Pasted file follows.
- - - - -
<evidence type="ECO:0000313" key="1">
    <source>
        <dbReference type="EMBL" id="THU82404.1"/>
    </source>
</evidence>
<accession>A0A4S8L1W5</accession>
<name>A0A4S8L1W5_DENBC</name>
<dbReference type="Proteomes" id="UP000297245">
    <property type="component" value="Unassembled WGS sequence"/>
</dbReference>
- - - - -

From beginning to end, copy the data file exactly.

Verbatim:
<evidence type="ECO:0000313" key="1">
    <source>
        <dbReference type="EMBL" id="THU82404.1"/>
    </source>
</evidence>
<accession>A0A4S8L1W5</accession>
<name>A0A4S8L1W5_DENBC</name>
<dbReference type="Proteomes" id="UP000297245">
    <property type="component" value="Unassembled WGS sequence"/>
</dbReference>